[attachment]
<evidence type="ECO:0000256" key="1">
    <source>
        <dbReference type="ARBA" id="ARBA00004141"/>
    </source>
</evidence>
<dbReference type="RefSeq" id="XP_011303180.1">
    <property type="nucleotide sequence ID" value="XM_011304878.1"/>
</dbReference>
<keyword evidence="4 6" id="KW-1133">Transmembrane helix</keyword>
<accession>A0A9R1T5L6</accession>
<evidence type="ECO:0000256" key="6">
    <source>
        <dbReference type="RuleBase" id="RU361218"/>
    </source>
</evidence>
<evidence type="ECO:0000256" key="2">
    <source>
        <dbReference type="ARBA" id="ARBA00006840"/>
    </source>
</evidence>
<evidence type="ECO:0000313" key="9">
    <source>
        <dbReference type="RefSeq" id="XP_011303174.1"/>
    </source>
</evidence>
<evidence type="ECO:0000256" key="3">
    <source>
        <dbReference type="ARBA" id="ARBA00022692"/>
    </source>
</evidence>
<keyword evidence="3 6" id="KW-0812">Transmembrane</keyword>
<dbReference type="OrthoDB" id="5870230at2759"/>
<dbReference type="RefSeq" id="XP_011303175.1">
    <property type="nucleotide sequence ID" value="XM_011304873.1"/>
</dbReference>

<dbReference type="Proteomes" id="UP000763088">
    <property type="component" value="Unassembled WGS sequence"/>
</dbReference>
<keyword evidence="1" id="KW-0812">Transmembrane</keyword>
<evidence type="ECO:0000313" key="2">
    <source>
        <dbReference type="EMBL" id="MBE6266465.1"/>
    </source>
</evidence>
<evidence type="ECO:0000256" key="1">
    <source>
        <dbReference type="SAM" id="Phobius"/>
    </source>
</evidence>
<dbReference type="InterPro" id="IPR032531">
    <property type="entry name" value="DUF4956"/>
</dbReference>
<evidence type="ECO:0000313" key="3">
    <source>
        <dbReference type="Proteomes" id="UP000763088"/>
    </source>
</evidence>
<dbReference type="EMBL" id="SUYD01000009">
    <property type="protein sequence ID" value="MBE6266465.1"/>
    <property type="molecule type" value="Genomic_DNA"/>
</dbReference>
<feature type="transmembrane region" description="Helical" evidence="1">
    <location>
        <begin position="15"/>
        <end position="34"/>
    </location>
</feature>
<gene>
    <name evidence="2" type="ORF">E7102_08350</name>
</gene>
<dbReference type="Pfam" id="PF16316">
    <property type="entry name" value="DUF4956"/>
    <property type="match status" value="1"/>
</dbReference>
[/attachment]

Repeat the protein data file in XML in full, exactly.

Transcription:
<evidence type="ECO:0000256" key="1">
    <source>
        <dbReference type="ARBA" id="ARBA00004141"/>
    </source>
</evidence>
<dbReference type="RefSeq" id="XP_011303180.1">
    <property type="nucleotide sequence ID" value="XM_011304878.1"/>
</dbReference>
<keyword evidence="4 6" id="KW-1133">Transmembrane helix</keyword>
<accession>A0A9R1T5L6</accession>
<evidence type="ECO:0000256" key="6">
    <source>
        <dbReference type="RuleBase" id="RU361218"/>
    </source>
</evidence>
<evidence type="ECO:0000256" key="2">
    <source>
        <dbReference type="ARBA" id="ARBA00006840"/>
    </source>
</evidence>
<evidence type="ECO:0000313" key="9">
    <source>
        <dbReference type="RefSeq" id="XP_011303174.1"/>
    </source>
</evidence>
<evidence type="ECO:0000256" key="3">
    <source>
        <dbReference type="ARBA" id="ARBA00022692"/>
    </source>
</evidence>
<keyword evidence="3 6" id="KW-0812">Transmembrane</keyword>
<dbReference type="OrthoDB" id="5870230at2759"/>
<dbReference type="RefSeq" id="XP_011303175.1">
    <property type="nucleotide sequence ID" value="XM_011304873.1"/>
</dbReference>

<dbReference type="Proteomes" id="UP000763088">
    <property type="component" value="Unassembled WGS sequence"/>
</dbReference>
<keyword evidence="1" id="KW-0812">Transmembrane</keyword>
<evidence type="ECO:0000313" key="2">
    <source>
        <dbReference type="EMBL" id="MBE6266465.1"/>
    </source>
</evidence>
<evidence type="ECO:0000256" key="1">
    <source>
        <dbReference type="SAM" id="Phobius"/>
    </source>
</evidence>
<dbReference type="InterPro" id="IPR032531">
    <property type="entry name" value="DUF4956"/>
</dbReference>
<evidence type="ECO:0000313" key="3">
    <source>
        <dbReference type="Proteomes" id="UP000763088"/>
    </source>
</evidence>
<dbReference type="EMBL" id="SUYD01000009">
    <property type="protein sequence ID" value="MBE6266465.1"/>
    <property type="molecule type" value="Genomic_DNA"/>
</dbReference>
<feature type="transmembrane region" description="Helical" evidence="1">
    <location>
        <begin position="15"/>
        <end position="34"/>
    </location>
</feature>
<gene>
    <name evidence="2" type="ORF">E7102_08350</name>
</gene>
<dbReference type="Pfam" id="PF16316">
    <property type="entry name" value="DUF4956"/>
    <property type="match status" value="1"/>
</dbReference>